Three Things: Playmakers, magicians & why MFs stole show on Matchday 3 | Armchair Analyst

There were a lack of breathtaking goals this week (save for Bernardo Añor, and let's just give him the AT&T Goal of the Week nod now, shall we?) which has made some of my colleagues sad. Especially those in the video department.

But I can live without multiple 35-yard blasts every gameday. I prefer, above everything including good scotch and mid-afternoon naps, the threaded through-ball, or delicate chip into space.

We had plenty of those in Matchday 3. I'm going to highlight three of the guys who provided my favorites:

1. Michael Bradley, the modern central midfielder

I am glad, to my core, that Bradley chose to sign with Toronto FC and ply his trade in MLS. But there is a part of me that wishes Sunderland had made some sort of obscene bid, because what Jozy Altidore is lacking is service like this:

There are a few things that make this play special:

First is that Bradley's coming from a deep-lying position to fill the role of the playmaker. TFC play without a traditional No. 10, so that means Bradley and Jonathan Osorio, as well as Gilberto and both wingers will take turns being the attacking hub. In this particular instance, as soon as Gilberto checks and puts his back toward goal, Bradley knows there will be both lanes and runners, and a collapsing defense that is vulnerable to the slip pass. It's instant recognition of advantage.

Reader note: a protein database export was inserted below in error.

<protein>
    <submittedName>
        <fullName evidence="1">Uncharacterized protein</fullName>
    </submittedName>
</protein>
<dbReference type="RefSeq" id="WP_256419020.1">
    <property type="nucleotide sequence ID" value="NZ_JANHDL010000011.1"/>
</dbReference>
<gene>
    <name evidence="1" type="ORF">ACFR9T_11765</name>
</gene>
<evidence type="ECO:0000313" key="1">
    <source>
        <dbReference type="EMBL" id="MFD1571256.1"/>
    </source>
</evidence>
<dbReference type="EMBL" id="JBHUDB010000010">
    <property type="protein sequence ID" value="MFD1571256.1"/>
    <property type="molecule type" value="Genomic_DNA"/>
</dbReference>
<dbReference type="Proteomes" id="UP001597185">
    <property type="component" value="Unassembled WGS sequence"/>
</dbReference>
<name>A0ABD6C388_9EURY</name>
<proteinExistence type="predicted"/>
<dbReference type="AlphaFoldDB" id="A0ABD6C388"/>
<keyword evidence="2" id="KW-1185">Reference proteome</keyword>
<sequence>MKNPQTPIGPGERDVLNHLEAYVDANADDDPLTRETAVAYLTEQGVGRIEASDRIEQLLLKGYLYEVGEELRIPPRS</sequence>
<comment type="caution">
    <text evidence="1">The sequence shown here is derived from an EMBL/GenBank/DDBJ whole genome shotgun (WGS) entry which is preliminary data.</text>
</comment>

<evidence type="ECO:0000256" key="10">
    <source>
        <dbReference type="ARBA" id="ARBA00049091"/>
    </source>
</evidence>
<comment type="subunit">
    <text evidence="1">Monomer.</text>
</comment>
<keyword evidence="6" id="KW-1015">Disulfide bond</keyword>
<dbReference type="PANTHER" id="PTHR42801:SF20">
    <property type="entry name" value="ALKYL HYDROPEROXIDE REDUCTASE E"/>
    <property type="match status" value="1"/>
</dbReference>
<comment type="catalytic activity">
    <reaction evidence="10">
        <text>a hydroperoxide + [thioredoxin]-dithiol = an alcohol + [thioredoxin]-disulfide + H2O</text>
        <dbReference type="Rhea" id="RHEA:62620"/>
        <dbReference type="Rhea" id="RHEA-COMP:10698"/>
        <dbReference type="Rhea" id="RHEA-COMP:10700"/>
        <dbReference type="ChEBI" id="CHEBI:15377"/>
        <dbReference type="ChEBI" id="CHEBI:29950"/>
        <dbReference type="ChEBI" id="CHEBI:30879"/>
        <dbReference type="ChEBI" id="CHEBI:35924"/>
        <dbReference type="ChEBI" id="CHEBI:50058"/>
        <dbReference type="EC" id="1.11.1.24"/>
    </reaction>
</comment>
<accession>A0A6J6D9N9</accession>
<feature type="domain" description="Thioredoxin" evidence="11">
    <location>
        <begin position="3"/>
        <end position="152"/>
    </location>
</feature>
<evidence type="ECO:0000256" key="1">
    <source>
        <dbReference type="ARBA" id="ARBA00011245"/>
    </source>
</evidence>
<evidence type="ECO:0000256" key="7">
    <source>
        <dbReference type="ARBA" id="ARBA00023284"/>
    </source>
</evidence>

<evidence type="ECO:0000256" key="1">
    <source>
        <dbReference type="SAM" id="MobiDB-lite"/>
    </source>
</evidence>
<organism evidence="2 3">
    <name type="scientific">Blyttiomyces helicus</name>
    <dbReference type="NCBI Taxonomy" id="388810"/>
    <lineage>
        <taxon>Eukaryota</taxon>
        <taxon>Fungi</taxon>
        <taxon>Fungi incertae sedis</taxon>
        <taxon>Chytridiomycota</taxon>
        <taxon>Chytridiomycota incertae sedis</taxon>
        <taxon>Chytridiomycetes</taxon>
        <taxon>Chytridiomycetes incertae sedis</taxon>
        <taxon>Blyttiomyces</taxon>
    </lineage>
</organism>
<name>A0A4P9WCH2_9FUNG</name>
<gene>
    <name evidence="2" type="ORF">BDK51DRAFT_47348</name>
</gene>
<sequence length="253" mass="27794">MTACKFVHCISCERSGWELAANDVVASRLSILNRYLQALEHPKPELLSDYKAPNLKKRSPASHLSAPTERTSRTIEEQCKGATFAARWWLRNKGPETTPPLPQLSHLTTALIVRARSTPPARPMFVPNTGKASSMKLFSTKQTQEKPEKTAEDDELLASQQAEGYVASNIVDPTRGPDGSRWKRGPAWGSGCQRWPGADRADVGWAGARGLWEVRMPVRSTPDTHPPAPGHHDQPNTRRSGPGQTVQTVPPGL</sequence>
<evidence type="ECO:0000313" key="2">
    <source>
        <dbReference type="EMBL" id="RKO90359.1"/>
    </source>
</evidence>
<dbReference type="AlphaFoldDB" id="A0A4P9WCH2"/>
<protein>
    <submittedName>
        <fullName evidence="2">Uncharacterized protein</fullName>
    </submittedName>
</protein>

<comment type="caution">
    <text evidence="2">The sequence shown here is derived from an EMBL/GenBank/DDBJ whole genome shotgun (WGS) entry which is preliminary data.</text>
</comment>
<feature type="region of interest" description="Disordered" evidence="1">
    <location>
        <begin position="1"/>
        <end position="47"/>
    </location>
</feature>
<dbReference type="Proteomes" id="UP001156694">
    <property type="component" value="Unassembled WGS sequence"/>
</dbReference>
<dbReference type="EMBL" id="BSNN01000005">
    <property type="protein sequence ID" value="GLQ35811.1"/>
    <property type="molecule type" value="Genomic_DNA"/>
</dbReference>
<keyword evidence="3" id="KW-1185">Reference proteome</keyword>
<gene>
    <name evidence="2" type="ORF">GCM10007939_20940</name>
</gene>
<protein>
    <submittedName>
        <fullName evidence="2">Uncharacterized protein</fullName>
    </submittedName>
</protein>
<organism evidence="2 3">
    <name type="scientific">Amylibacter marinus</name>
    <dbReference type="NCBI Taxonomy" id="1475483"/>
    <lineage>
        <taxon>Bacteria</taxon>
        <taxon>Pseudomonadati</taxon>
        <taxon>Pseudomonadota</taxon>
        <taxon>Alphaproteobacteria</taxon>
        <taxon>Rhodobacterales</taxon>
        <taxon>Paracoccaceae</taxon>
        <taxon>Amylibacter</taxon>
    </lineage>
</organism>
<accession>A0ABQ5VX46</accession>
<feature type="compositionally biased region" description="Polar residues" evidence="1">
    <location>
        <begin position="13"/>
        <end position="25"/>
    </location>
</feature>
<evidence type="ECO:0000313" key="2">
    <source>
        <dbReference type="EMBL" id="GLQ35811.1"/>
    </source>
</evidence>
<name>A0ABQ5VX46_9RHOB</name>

Second is the patience he shows on the play. Most midfielders in that situation want to get the ball off their foot as soon as possible, since there are three defenders coming and more on the way. But he takes a touch, and then takes an extra chop-step, and Sean Franklin – the D.C. United right back – takes the bait. Bradley's body language is so convincing that Franklin just can't help himself.

Third is the weight on the pass. Totti would have been proud of that one.

  • Click HERE for the OPTA Chalkboard from Toronto's win

So, credit to Bradley for being brilliant. But credit to Osorio as well for, once again, showing maturity and basing his own movement off of what Bradley's doing. He knows it's Michael's midfield, and he's happy to play the supporting role.

That is something still missing from the USMNT lineup, by the way. You don't get to see Bradley make plays like this because there is still a tug-of-war for initiative whenever he's paired with Jermaine Jones. Too often it's Jones trying to dictate the pace of the game and where on the field it's played, and with all due respect to him, he's not capable of the final third magic that Bradley can conjure.